4. Colorblind hiding in plain color sight:  Cuttlefish have the remarkable ability to quickly blend in with their surroundings by turning a variety of colors.  But since they are color blind, how do they do it?  Scientists at the Marine Biological Laboratory (MBL) at Woods Hole, Massachusetts, wanted to find out.  “Previous studies have shown that certain background variables—such as brightness, contrast, edge and size of objects, etc.—are essential for eliciting camouflaged body patterns,” a press release posted on PhysOrg said.  “However, cephalopod eyes lack color perception, thus the vexing question of how they achieve effective camouflage while being colorblind still remains.”
        The team tackled this “incredibly difficult problem” by using a new imaging technology, Hyper Spectral Imaging (HSI), that samples 540 windows of color.  This allowed them to hone in on the aspects of a cuttlefish profile that a predator would see.  The cuttlefish is able to dodge a predator’s sensitivity to brightness, or luminance, with color tricks: “What this means is that cuttlefish camouflage strategies take away a tool from predators in their ability to pick out their prey from the background and instead leave them with only brightness as a method for prey identification.”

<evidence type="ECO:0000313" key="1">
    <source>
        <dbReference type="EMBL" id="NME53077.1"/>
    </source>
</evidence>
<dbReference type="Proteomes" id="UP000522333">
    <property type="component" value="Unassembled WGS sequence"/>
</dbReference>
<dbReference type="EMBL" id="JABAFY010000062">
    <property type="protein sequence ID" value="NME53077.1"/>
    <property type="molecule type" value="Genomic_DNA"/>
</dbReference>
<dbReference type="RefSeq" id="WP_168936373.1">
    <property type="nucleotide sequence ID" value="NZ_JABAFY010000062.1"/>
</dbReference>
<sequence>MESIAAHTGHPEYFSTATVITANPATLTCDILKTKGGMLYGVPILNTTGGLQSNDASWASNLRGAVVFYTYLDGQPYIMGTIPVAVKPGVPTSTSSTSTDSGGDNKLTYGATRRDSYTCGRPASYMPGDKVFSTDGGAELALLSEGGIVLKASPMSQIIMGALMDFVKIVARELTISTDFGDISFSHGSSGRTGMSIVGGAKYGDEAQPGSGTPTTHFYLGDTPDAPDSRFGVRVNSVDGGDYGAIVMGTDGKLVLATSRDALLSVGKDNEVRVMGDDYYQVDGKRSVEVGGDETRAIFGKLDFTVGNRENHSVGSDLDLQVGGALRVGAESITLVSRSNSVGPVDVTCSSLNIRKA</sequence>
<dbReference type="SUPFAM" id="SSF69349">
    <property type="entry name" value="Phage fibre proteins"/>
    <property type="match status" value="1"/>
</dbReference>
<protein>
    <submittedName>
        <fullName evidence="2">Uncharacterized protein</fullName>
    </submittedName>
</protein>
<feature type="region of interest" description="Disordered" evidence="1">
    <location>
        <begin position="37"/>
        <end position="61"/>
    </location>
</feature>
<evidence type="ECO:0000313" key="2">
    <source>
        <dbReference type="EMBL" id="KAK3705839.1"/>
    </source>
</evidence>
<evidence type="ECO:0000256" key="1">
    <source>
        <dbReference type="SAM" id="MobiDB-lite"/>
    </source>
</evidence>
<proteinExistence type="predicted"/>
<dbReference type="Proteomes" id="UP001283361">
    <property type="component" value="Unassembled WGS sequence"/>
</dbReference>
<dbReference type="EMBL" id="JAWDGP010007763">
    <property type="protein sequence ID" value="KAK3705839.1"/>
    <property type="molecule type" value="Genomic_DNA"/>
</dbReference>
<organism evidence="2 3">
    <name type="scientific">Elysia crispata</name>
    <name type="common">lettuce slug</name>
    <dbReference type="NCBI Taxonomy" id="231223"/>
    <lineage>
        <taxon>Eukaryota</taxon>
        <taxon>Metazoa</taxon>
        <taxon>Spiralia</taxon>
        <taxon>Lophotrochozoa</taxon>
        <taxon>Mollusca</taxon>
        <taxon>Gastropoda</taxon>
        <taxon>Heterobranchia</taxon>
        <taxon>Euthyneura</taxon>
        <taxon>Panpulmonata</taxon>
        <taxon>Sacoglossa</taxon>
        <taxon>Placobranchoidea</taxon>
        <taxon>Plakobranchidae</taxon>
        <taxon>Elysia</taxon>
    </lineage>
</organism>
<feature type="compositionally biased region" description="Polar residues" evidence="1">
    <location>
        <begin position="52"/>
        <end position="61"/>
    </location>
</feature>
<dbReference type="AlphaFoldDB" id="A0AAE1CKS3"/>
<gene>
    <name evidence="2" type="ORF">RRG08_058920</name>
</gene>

This is only a partial explanation, they realize, for a phenomenon that puzzled Aristotle.  It doesn’t explain the systems the cuttlefish uses, nor how it discerns its background so as to blend in.  “We hope our work takes us one step closer to understanding how a colorblind animal adopts near-perfect camouflage in a variety of backgrounds.”  New Scientist posted a video of the creatures adjusting to different backgrounds with split-second timing.

The panoply of life is so vast and varied, that even with teams of scientists around the world run no risk of understanding it all any time soon.  Whether in remote parts of the earth, or just under our feet, living things reveal new and amazing features that surprise PhDs and inspire entrepreneurs.

Sad to see grad students like Dan Wagner so thoroughly brainwashed by Darwin Vader that he is already manipulating the dork side of the farce.  He says that the flatworm, “through evolution,” has already “solved the regeneration problem.”  Evolution solves nothing.  It has no mind; therefore it sees no problems or solutions.  The statement makes no sense except in some epic myth that views evolution as a farce that permeates the university.  He could use a little regeneration himself.